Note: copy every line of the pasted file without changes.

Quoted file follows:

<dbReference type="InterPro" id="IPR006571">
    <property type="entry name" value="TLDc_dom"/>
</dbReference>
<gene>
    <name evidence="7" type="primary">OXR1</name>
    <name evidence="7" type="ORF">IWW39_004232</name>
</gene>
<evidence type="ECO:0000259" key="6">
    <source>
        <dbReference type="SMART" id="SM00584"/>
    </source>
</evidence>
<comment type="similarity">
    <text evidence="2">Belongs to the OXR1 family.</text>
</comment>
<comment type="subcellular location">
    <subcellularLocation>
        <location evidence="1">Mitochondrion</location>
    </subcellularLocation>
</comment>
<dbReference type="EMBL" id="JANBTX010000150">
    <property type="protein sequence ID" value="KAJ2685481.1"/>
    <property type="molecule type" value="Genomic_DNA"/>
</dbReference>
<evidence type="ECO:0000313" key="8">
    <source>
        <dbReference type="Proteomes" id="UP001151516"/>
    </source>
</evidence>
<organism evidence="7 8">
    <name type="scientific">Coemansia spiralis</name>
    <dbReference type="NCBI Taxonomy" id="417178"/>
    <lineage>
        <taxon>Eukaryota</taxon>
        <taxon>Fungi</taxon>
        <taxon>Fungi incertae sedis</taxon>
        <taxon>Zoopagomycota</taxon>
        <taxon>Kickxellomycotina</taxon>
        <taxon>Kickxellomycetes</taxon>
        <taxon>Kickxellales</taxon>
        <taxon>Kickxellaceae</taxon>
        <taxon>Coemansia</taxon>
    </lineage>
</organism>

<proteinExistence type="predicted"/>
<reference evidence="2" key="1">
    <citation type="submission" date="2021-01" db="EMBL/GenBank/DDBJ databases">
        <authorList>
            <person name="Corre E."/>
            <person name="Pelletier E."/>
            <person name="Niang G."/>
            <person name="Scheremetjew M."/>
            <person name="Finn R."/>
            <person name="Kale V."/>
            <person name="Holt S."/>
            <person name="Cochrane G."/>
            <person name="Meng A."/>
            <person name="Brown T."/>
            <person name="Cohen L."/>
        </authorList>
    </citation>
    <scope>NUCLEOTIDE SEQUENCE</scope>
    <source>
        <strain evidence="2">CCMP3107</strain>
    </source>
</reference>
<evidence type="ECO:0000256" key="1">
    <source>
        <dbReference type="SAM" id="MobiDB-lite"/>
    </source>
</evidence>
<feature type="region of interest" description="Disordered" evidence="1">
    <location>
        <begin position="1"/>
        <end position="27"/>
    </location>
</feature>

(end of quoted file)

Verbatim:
<dbReference type="InterPro" id="IPR006571">
    <property type="entry name" value="TLDc_dom"/>
</dbReference>
<gene>
    <name evidence="7" type="primary">OXR1</name>
    <name evidence="7" type="ORF">IWW39_004232</name>
</gene>
<evidence type="ECO:0000259" key="6">
    <source>
        <dbReference type="SMART" id="SM00584"/>
    </source>
</evidence>
<comment type="similarity">
    <text evidence="2">Belongs to the OXR1 family.</text>
</comment>
<comment type="subcellular location">
    <subcellularLocation>
        <location evidence="1">Mitochondrion</location>
    </subcellularLocation>
</comment>
<dbReference type="EMBL" id="JANBTX010000150">
    <property type="protein sequence ID" value="KAJ2685481.1"/>
    <property type="molecule type" value="Genomic_DNA"/>
</dbReference>
<evidence type="ECO:0000313" key="8">
    <source>
        <dbReference type="Proteomes" id="UP001151516"/>
    </source>
</evidence>
<organism evidence="7 8">
    <name type="scientific">Coemansia spiralis</name>
    <dbReference type="NCBI Taxonomy" id="417178"/>
    <lineage>
        <taxon>Eukaryota</taxon>
        <taxon>Fungi</taxon>
        <taxon>Fungi incertae sedis</taxon>
        <taxon>Zoopagomycota</taxon>
        <taxon>Kickxellomycotina</taxon>
        <taxon>Kickxellomycetes</taxon>
        <taxon>Kickxellales</taxon>
        <taxon>Kickxellaceae</taxon>
        <taxon>Coemansia</taxon>
    </lineage>
</organism>

<proteinExistence type="predicted"/>
<reference evidence="2" key="1">
    <citation type="submission" date="2021-01" db="EMBL/GenBank/DDBJ databases">
        <authorList>
            <person name="Corre E."/>
            <person name="Pelletier E."/>
            <person name="Niang G."/>
            <person name="Scheremetjew M."/>
            <person name="Finn R."/>
            <person name="Kale V."/>
            <person name="Holt S."/>
            <person name="Cochrane G."/>
            <person name="Meng A."/>
            <person name="Brown T."/>
            <person name="Cohen L."/>
        </authorList>
    </citation>
    <scope>NUCLEOTIDE SEQUENCE</scope>
    <source>
        <strain evidence="2">CCMP3107</strain>
    </source>
</reference>
<evidence type="ECO:0000256" key="1">
    <source>
        <dbReference type="SAM" id="MobiDB-lite"/>
    </source>
</evidence>
<feature type="region of interest" description="Disordered" evidence="1">
    <location>
        <begin position="1"/>
        <end position="27"/>
    </location>
</feature>